This paper presents the results of different methods to assess reliability when instructor pilots rate pilots regarding their non-technical skills (NOTECHS). In preparation for a major inter-rater reliability study, this pretest analyzes the rating behavior of two instructor pilots during a full-flight simulator mission. Besides inter-rater reliability and test-retest reliability, the pilots' self-rating (n =12) and the instructors' point of view is analyzed. Results indicate a wide spread from poor to excellent reliabilities as a function of the different rating dimensions. Regarding inter-rater reliability, it is found that non-technical skills are rated more reliably under high workload conditions than under low workload conditions, and social aspects of non-technical skills are rated more reliably than cognitive aspects. Test-retest reliability is found to be .6 on average, whereas self-rating / instructor rating reliability is .5 on average. Based on these findings, implications for the major inter-rater reliability study will be derived and incorporated. The importance of effective Crew Resource Management (CRM) has been known since the late 1970s, when NASA held their workshop on " Resource Management on the Flightdeck " , and came to the conclusion that a majority of accidents are directly linked to interpersonal skills (Helmreich, Merritt, & Wilhelm, 1999; Dietrich, 2004; Gontar, Hoermann, Deischl, & Haslbeck, 2014). Consequently, adequate training methods and corresponding evaluation metrics were developed (O'Connor, Hoermann, Flin, Lodge, & Goeters, 2002). Although huge efforts were undertaken to train the raters, inter-rater reliability (IRR) is still an issue to be discussed. For example, Flin and Martin (2001), Law and Sherman (1995), Law and Wilhelm (1995), and Seamster, Edens, and Holt (1995) found different influencing factors that result in reduced inter-rater reliability in the aviation context. Sevdalis et al. (2008) and Yule et al. (2008) showed similar reduced reliabilities within the medical domain. In current airline practice, the trainer has to operate the simulator, simulate the air traffic controller, and assess the pilots during the mission ‒ all at the same time. These circumstances make it worth analyzing the current evaluation practice in an airline to develop general recommendations to improve reliability of CRM ratings during training.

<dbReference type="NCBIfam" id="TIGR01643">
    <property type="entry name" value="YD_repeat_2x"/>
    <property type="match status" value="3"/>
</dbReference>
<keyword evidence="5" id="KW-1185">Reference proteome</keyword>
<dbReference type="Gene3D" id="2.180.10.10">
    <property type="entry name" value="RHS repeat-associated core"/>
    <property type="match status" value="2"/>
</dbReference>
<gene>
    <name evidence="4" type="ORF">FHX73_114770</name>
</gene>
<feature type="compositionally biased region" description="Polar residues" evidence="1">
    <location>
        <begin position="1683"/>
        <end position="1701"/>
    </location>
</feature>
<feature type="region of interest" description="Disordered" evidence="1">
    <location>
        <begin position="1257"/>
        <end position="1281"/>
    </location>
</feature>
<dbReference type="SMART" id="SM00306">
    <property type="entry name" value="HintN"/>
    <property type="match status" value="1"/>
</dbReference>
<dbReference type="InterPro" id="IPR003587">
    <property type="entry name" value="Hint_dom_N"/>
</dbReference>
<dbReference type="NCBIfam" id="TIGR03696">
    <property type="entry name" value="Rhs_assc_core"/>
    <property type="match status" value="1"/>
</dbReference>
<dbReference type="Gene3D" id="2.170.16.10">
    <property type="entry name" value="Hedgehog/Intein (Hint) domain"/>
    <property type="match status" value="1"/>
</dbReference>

Objective: This study evaluated airline pilots’ inceptor input patterns and flightpath control strategies during a manual instrument approach as a function of recent flight practice. Background: Manual flying skills erode due to an extensive use of automation and rare opportunity to practice these skills. Method: 126 randomly selected pilots of a European airline took part in this experiment, performing a simulated manual raw data precision approach. All of the pilots were allocated to one of four groups according to their fleet and rank: first officers and captains on short-haul, as well as first officers and captains on long-haul. A new method to analyze flightpath control strategies by differentiating between constant and variable flightpath errors was proposed. Time-domain measures were taken into account to evaluate sidestick inputs. Results: We distinguished between two different flightpath control strategies; both differed in the deviations achieved. In addition, the pilots who predominantly used one-dimensional sidestick inputs also had smaller deviations from the ideal flightpath. Conclusion: Pilots showed a relationship between manual fine-motor flying skills and recent flight practice, especially in long-haul fleets.